Jury-president and guest of honour Tim Blake Nelson presented his "THE GREY
ZONE" at a gala-event in the State Theatre. The audience award went to the Greek production "HARDCORE" by Dennis Illiadis. Another highlight was the retrospective, which featured the work of Andrzej Zulawski, whose filmmaking genius receives too little praise these days.


2003


The 10th anniversary of the festival: it was a real celebration of a decade of independent spirit in Oldenburg. More films, stars and parties than ever and with Larry Clark a guest, who electrifies the masses. KEN PARK is one of most anticipated and most overrun films in festival history.

Filmfest Oldenburg continues the tradition to produce its own against-the-grain projects: 2003 it@@@s the Oldenburg-docu LET IT ROLL. The success
at the festival is only the first stop on a tour that includes locations such  as Berlin and Cannes. It was only fitting for an anniversary event to have truly great cinema: the guest of honour was Philippe de Broca and the epic, yet surreal NORTHFORK won the German Independence Award.



2002


99euro-films make a comeback ? this time their international. The Oldenburg film-festival showcases its creative potential. THE EUROPEAN PROJECT brings together many long-time friends of the festival and in 2003 it is even invited to the prestigiou
s Locarno festival.

With the opening film the festival returns to its roots: MEIN BRUDER DER VAMPIR is dir
ected by Oldenburg-born Sven Taddicken. ANARCADIUM by Scott Thomas wins the German Independence Award, while the retrospective to Bernard Rose honours once again one of the great individualists of cinema history.



2001


This festival saw the world-premiere of a truly unique film-experience: 99euro-films debuted at the festival and started their success-story from Oldenburg. ANAM went on to become the first German film to win the German Independence Award.

Ralf Huetners MONDSCHEINTARIF opens the festival and Jasmin Tabatabai attends the premiere together with the director. Jim McBride and Ben Gazzara are guests of honour: This years tribute and retrospective went to them. THE HOLE brought young British cinema to Oldenburg and Keira Knightley, who was just about to become famous, presented the film.

 

 

 

 

2000


Benno Fuermann and Christiane Paul open the festival with FREUNDE. The Closing-night sees the German premiere of TITUS. In between there was a remarkable retrospective for one of Hollywoods greatest: William Wellman.

The tribute was done for Stacy Coc
hran and her innovative and uncompromising filmmaking. The highlight of the festival is a German movie: KANAK ATTACK draws a huge audience, and Bela B. Felsenheimer returns just for an hour, as he claims, but he stays for three full days of parties and becomes a close friend of the festival.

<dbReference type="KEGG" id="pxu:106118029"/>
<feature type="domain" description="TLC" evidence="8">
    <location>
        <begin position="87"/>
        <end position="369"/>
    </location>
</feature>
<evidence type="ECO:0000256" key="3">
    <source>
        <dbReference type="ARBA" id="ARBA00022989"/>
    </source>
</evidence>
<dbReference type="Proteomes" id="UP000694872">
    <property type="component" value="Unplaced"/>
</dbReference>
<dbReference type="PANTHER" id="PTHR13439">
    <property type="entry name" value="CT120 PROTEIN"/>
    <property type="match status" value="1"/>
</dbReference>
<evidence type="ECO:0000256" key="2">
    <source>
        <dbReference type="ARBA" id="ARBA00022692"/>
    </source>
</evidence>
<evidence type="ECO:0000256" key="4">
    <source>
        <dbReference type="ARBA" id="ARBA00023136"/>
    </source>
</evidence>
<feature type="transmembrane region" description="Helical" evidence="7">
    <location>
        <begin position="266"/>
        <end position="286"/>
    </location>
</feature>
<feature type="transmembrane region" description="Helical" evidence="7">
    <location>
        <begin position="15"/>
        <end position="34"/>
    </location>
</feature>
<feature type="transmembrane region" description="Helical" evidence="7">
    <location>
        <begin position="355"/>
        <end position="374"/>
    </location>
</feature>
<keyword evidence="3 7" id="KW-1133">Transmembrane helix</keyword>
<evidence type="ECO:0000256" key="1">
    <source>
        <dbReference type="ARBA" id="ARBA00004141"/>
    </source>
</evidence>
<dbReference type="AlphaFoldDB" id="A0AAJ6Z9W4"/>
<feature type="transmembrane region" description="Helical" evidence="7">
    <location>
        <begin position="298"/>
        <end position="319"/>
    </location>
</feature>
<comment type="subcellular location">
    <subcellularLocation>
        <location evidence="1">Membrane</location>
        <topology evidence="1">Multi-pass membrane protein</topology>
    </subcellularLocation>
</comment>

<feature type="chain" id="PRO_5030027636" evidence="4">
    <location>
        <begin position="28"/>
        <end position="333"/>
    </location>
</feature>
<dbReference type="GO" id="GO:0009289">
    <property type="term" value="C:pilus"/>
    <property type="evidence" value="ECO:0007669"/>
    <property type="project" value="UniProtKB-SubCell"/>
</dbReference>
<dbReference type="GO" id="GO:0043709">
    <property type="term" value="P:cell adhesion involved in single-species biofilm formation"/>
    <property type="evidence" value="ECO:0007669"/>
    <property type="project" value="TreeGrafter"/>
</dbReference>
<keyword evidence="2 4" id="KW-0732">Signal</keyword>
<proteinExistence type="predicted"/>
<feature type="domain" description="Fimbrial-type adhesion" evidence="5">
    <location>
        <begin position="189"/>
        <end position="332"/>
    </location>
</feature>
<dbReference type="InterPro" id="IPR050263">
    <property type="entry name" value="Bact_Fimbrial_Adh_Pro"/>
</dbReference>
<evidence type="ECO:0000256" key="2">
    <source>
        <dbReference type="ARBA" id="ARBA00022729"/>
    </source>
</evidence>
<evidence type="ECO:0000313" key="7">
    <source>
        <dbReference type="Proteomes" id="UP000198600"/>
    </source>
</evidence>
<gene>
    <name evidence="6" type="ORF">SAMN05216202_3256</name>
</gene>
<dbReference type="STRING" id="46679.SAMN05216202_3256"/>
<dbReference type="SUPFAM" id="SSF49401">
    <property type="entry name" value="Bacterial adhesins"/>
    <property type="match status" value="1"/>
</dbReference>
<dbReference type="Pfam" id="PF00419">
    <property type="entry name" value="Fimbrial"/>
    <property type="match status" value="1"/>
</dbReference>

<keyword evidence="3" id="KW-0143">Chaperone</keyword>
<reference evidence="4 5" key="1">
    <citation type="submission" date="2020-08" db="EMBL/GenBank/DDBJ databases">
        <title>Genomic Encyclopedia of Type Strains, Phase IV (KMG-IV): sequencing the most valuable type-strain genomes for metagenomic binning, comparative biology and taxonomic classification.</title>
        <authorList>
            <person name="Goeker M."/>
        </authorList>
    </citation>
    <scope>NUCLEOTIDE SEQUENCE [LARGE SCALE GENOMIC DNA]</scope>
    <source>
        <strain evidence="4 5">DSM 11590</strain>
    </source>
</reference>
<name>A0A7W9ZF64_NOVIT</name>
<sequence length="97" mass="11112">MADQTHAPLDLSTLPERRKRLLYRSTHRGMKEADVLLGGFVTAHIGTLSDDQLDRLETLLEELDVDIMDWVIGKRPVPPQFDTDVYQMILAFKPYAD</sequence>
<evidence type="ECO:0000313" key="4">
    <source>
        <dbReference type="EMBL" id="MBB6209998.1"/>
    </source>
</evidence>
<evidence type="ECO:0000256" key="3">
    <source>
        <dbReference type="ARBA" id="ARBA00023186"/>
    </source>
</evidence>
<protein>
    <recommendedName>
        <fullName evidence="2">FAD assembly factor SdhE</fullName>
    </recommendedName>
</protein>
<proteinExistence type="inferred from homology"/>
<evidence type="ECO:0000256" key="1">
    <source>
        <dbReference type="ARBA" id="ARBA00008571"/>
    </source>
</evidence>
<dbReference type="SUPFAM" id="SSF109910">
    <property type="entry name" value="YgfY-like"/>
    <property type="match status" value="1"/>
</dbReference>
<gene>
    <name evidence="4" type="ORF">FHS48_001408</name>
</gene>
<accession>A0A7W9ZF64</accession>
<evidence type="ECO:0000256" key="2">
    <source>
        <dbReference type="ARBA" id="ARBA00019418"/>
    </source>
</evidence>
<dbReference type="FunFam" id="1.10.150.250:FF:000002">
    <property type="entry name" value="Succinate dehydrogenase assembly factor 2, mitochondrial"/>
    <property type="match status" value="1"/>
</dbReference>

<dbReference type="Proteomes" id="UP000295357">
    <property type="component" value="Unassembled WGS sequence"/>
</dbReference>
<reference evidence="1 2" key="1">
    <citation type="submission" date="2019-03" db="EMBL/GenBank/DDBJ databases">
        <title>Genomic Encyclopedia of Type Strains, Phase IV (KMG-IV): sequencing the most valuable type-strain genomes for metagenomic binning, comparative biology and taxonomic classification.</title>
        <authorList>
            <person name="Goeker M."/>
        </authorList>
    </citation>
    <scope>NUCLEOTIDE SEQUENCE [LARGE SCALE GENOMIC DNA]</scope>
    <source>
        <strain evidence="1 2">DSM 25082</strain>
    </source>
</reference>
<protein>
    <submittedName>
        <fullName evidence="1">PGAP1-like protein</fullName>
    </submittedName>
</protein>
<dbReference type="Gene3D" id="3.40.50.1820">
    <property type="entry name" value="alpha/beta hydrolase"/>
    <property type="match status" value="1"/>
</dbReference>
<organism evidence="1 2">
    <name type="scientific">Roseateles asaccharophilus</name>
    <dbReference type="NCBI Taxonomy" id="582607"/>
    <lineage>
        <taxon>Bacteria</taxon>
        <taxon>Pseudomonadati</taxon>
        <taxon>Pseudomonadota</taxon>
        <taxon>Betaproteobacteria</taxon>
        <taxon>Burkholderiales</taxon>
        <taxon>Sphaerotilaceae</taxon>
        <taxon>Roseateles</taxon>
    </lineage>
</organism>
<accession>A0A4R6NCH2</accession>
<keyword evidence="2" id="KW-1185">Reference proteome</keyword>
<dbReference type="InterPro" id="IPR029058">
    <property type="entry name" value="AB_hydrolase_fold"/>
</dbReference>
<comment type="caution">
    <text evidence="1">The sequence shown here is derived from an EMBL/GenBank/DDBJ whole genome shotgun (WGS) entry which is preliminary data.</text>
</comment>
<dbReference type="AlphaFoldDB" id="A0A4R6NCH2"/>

1999


A year full of surprises: porn-queen Stacy Valentine turns some heads and almost creates a scandal as guest of the CLOSEUP ON LOVE-special. Asia Argento came for a movie and stayed for a gig with her band. Ärzte-drummer Bela B. Felsenheimer came, saw, stayed and keeps returning ever since.

John Gallagher and Mattew Modine are welcomed back in Oldenburg and the German Independence Award went to one of the most beautiful films of festival history: THE INVISIBLES. With the retrospective one of Europe's great but forgotten directors is rediscovered: the magnificent Harry Kuemel is guest of honour at the festival. 


 

 

 

1998


Never before had there been more guests and never before were there more exciting films at the festival. It was the premiere of the German Independence Award and when Till Schweiger arrived, the roads to the cinema had to be closed down. Roberto Faenza, Seymour Cassell and Saskia Reeves attended the festival.

The Closing-night had an Oscar-winner with GODS AND MONSTERS and Hans Christian Schmid presented the fascinating 23. Steve Soderbergs OUT OF SIGHT saw its German Premiere in Oldenburg and Jon Jacobs enchanted the audience with his sexy southern-fairytale LUCINDAS SPELL. After five years the festival had made its way into the premiere league of German filmfestivals.

 

1997


Friendships start to grow: John Gallagher is in Oldenburg with "THE DELI" he will return often as director, advisor and friend. Peter Koper attends the festival for the second time, and it won't be his last visit. He is one of the guests at the symposium "Independent knows no compromise".

RP Kahl stars in Oskar Roehlers SYLVESTER COUNTDOWN - one year down the road he will direct the opening film, later still the festival trailer and finally he supervises the 99euro-films. DIE MUSTERKNABEN can be seen in Oldenburg - the sequels will create a tradition. But the true highlight of the year was the Tim Hunter retrospective together with a tribute to Iciar Bollain. 



1996


The stars grow bigger and the festival becomes more prolific. The attendance of Iris Berben adds a touch of glamour to the festival, which it will keep for the following years. James B. Harris and Matthew Modine are the celebrated guests of the festival and suddenly the film-world takes notice of the small town on the Hunte-river.

The films of 1996 tell a story of their own, as the list of highlights is longer than ever before: KIDS RETURN, HABIT, DIE MUTTER DES KILLERS and OMAHA - THE MOVIE are but the pinnacle of a masterfully programmed festival, which is just carving its niche in the international festival-scene.

 

1995


"The second year is always the hardest" or so the saying goes. But Frank Oz comes to Oldenburg and Nicolette Krebitz and Jürgen Vogel represent young German cinema, and suddenly optimism turns into euphoria. This spirit helped to guide the festival into the realm of the first-tier festivals. The German premieres of HEADLESS BODY IN A TOPLESS BAR and DOLORES were the magnificent film-highlights of the second year. 

 

 

 

1994

 

Year One? The future looks bright and promising. The festival starts full of energy and the conviction that everything is possible and succeeds to become a totally unique affair in Germany. Guest stars include Alex Cox and Maria Schrader. ROMEO IS BLEEDING and CROOKLYN are the highlights of the year. The sky is the limit for the young festival-organizers, who made the festival a success through hard work and believe in their dreams.